Plasmodium P-Type Cyclin CYC3 Modulates Endomitotic Growth during Oocyst Development in Mosquitoes.

Roques M, Wall RJ, Douglass AP, Ramaprasad A, Ferguson DJ, Kaindama ML, Brusini L, Joshi N, Rchiad Z, Brady D, Guttery DS, Wheatley SP, Yamano H, Holder AA, Pain A, Wickstead B, Tewari R - PLoS Pathog. (2015)

Ultrastructure analysis of oocyst development in ∆cyc3 mutant.(A) Low power ultrastructural images of oocyst development at 7–10 days (i, iv, vii) and 14–21 days post-infection (dpi) showing normal sporulation of WT (ii, iii) and certain Δcyc3 (v, vi) parasites while other Δcyc3 mutants show evidence of cytoplasmic vacuolation (V) and degeneration (vii, viii, ix). N–nucleus. Bars represent 10 μm. (B) Details showing progressive stages in sporozoite formation in wild type parasites (i-iii) and various abnormal developmental stages of the Δcyc3 parasite (iv-vi). Bars represent 1 μm. i. Initiation of sporozoite formation with formation of the inner membrane complex (I) beneath the plasmalemma and above a peripherally located nucleus (N) with nuclear pole (NP). ii. Early sporozoite (S) with rhoptry anlagen (R) budding from the surface of the sporoblast. N–nucleus. iii. Late stage in sporozoite formation showing the elongated sporozoites (S). R–rhoptry. iv. Detail of the sporoblast cytoplasm showing nuclei (N) enclosed by abnormal membrane whorls v. Part of a nucleus with extensive nuclear spindle microtubule (Mt) not seen in WT parasite. vi. Detail of a late stage in parasite degeneration showing apoptotic-like nuclei (N) and dilated endoplasmic reticulum (ER).
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Related In: Results  -  Collection

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getmorefigures.php?uid=PMC4643991&req=5

ppat.1005273.g005: Ultrastructure analysis of oocyst development in ∆cyc3 mutant.(A) Low power ultrastructural images of oocyst development at 7–10 days (i, iv, vii) and 14–21 days post-infection (dpi) showing normal sporulation of WT (ii, iii) and certain Δcyc3 (v, vi) parasites while other Δcyc3 mutants show evidence of cytoplasmic vacuolation (V) and degeneration (vii, viii, ix). N–nucleus. Bars represent 10 μm. (B) Details showing progressive stages in sporozoite formation in wild type parasites (i-iii) and various abnormal developmental stages of the Δcyc3 parasite (iv-vi). Bars represent 1 μm. i. Initiation of sporozoite formation with formation of the inner membrane complex (I) beneath the plasmalemma and above a peripherally located nucleus (N) with nuclear pole (NP). ii. Early sporozoite (S) with rhoptry anlagen (R) budding from the surface of the sporoblast. N–nucleus. iii. Late stage in sporozoite formation showing the elongated sporozoites (S). R–rhoptry. iv. Detail of the sporoblast cytoplasm showing nuclei (N) enclosed by abnormal membrane whorls v. Part of a nucleus with extensive nuclear spindle microtubule (Mt) not seen in WT parasite. vi. Detail of a late stage in parasite degeneration showing apoptotic-like nuclei (N) and dilated endoplasmic reticulum (ER).
Mentions: To define further the defect in oocyst growth during different developmental stages of sporogony, Δcyc3 and WT parasite-infected mosquito midguts at 7, 10, 14, and 21 dpi were examined by transmission electron microscopy. Marked differences were observed at the later time points in the ultrastructure of the majority of Δcyc3 compared to WT oocysts, although some Δcyc3 oocysts appeared similar to WT (Fig 5). At every time point there were significantly fewer oocysts in the guts of mosquitoes infected with Δcyc3 compared to the WT parasites (5 oocysts/gut Δcyc3 compared to 60 oocyst/gut WT at 7 dpi).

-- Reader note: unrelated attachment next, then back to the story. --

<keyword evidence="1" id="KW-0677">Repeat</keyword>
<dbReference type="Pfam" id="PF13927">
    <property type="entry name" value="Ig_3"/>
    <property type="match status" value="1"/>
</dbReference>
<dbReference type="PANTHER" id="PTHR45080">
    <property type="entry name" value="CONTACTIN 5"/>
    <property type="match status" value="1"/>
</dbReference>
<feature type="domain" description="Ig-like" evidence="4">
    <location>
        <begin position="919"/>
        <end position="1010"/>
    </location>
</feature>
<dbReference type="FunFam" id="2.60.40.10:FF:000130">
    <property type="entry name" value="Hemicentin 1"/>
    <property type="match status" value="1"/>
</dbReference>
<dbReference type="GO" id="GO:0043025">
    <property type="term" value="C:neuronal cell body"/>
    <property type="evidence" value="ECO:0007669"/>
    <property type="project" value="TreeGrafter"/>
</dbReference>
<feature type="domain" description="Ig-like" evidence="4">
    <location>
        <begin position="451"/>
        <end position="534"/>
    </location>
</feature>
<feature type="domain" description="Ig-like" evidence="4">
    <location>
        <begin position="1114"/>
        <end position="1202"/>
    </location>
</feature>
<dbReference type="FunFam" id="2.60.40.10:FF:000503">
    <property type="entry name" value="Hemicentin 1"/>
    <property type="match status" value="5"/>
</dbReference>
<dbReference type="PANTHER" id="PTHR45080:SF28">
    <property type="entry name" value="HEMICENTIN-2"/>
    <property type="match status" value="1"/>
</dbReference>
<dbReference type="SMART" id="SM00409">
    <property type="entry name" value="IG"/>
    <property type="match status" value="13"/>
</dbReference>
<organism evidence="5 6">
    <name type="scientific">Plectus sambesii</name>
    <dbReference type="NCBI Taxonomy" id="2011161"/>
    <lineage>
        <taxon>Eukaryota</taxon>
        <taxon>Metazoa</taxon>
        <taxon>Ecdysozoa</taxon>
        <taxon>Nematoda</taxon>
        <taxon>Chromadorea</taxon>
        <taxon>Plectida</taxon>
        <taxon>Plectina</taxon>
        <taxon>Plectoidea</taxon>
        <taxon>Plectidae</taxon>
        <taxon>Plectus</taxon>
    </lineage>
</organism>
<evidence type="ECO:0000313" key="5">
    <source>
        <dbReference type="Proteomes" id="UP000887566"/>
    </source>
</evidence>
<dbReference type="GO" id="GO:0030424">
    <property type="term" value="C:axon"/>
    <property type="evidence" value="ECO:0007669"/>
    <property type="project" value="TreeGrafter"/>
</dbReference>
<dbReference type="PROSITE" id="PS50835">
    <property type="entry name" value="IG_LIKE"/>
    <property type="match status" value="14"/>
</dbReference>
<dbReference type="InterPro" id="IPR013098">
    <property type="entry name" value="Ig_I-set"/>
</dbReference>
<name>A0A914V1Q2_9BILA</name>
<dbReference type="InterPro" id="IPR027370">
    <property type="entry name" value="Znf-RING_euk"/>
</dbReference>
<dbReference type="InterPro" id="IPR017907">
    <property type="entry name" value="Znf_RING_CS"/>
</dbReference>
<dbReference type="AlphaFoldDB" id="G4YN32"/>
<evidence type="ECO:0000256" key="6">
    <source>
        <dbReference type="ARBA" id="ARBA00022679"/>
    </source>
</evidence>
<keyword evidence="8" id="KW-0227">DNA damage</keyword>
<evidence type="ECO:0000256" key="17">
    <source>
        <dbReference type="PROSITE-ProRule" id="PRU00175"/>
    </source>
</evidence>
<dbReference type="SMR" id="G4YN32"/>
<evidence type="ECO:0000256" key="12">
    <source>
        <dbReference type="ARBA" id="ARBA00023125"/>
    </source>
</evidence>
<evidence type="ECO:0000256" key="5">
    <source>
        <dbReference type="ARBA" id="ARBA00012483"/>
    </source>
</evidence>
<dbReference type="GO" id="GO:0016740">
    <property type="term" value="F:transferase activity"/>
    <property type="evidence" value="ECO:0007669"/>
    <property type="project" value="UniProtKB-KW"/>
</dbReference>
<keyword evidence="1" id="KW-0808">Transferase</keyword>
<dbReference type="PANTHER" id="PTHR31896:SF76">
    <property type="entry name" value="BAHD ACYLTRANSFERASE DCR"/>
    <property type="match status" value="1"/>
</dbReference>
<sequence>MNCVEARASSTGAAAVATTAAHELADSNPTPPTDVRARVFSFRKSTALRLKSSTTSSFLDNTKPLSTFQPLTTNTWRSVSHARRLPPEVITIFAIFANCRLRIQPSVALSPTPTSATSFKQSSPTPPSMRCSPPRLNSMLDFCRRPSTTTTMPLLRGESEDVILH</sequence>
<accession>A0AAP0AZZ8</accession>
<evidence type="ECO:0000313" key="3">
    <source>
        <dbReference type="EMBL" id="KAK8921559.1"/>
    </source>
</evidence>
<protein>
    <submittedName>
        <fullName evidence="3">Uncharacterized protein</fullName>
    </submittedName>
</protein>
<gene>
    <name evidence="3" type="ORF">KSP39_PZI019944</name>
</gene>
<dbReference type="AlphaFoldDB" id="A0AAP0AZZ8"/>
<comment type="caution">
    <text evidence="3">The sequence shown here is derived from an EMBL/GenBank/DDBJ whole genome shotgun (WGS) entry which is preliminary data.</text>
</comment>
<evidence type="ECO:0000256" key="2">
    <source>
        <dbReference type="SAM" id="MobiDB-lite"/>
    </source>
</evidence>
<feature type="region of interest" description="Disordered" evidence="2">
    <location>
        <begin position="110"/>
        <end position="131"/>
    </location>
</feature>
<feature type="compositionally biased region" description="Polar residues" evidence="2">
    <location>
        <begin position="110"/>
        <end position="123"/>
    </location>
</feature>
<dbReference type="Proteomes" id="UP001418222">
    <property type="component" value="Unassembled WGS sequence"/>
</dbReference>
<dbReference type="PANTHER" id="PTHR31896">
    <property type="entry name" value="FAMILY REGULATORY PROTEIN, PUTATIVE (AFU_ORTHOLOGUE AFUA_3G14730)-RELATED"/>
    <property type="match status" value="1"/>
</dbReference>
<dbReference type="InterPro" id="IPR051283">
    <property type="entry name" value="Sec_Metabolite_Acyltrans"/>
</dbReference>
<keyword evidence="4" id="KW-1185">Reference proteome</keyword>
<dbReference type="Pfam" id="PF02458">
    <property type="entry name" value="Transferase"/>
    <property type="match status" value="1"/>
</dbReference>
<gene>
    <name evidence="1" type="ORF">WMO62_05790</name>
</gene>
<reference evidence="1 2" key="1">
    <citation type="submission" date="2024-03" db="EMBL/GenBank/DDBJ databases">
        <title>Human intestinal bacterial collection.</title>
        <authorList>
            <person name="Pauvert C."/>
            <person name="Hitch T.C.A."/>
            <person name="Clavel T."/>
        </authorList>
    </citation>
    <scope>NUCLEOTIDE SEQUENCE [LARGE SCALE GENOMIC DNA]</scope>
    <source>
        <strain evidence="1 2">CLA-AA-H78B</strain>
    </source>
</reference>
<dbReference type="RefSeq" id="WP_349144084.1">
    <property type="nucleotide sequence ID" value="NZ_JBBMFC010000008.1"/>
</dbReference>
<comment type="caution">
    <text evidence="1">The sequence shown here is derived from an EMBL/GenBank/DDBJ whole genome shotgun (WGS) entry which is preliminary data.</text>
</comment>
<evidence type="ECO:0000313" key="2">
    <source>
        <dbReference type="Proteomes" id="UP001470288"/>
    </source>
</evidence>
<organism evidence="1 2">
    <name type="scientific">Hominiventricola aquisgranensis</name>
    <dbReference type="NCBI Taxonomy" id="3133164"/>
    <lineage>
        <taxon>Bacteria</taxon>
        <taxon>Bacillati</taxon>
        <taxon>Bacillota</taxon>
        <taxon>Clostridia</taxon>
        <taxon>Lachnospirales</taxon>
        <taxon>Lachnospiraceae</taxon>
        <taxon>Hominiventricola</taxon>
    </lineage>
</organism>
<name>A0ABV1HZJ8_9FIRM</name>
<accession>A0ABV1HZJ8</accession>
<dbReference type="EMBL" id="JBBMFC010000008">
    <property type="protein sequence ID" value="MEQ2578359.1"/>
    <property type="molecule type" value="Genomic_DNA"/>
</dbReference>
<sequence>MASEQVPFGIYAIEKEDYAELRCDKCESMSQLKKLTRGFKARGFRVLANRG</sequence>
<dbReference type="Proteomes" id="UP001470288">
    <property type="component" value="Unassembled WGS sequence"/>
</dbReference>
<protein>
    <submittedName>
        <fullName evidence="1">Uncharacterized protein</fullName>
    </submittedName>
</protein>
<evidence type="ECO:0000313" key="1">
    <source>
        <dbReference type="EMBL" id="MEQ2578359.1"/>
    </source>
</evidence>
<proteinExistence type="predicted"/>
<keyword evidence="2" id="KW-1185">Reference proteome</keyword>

Bottom Line: Deletion of cyc3 resulted in defects in size, number and growth of oocysts, with abnormalities in budding and sporozoite formation.Furthermore, global transcript analysis of the cyc3-deleted and wild type parasites at gametocyte and ookinete stages identified differentially expressed genes required for signalling, invasion and oocyst development.Collectively these data suggest that cyc3 modulates oocyst endomitotic development in Plasmodium berghei.

View Article: PubMed Central - PubMed

Affiliation: School of Life Sciences, Queens Medical Centre, University of Nottingham, Nottingham, United Kingdom.

ABSTRACT
Cell-cycle progression and cell division in eukaryotes are governed in part by the cyclin family and their regulation of cyclin-dependent kinases (CDKs). Cyclins are very well characterised in model systems such as yeast and human cells, but surprisingly little is known about their number and role in Plasmodium, the unicellular protozoan parasite that causes malaria. Malaria parasite cell division and proliferation differs from that of many eukaryotes. During its life cycle it undergoes two types of mitosis: endomitosis in asexual stages and an extremely rapid mitotic process during male gametogenesis. Both schizogony (producing merozoites) in host liver and red blood cells, and sporogony (producing sporozoites) in the mosquito vector, are endomitotic with repeated nuclear replication, without chromosome condensation, before cell division. The role of specific cyclins during Plasmodium cell proliferation was unknown. We show here that the Plasmodium genome contains only three cyclin genes, representing an unusual repertoire of cyclin classes. Expression and reverse genetic analyses of the single Plant (P)-type cyclin, CYC3, in the rodent malaria parasite, Plasmodium berghei, revealed a cytoplasmic and nuclear location of the GFP-tagged protein throughout the lifecycle. Deletion of cyc3 resulted in defects in size, number and growth of oocysts, with abnormalities in budding and sporozoite formation. Furthermore, global transcript analysis of the cyc3-deleted and wild type parasites at gametocyte and ookinete stages identified differentially expressed genes required for signalling, invasion and oocyst development. Collectively these data suggest that cyc3 modulates oocyst endomitotic development in Plasmodium berghei.

Show MeSH
Related in: MedlinePlus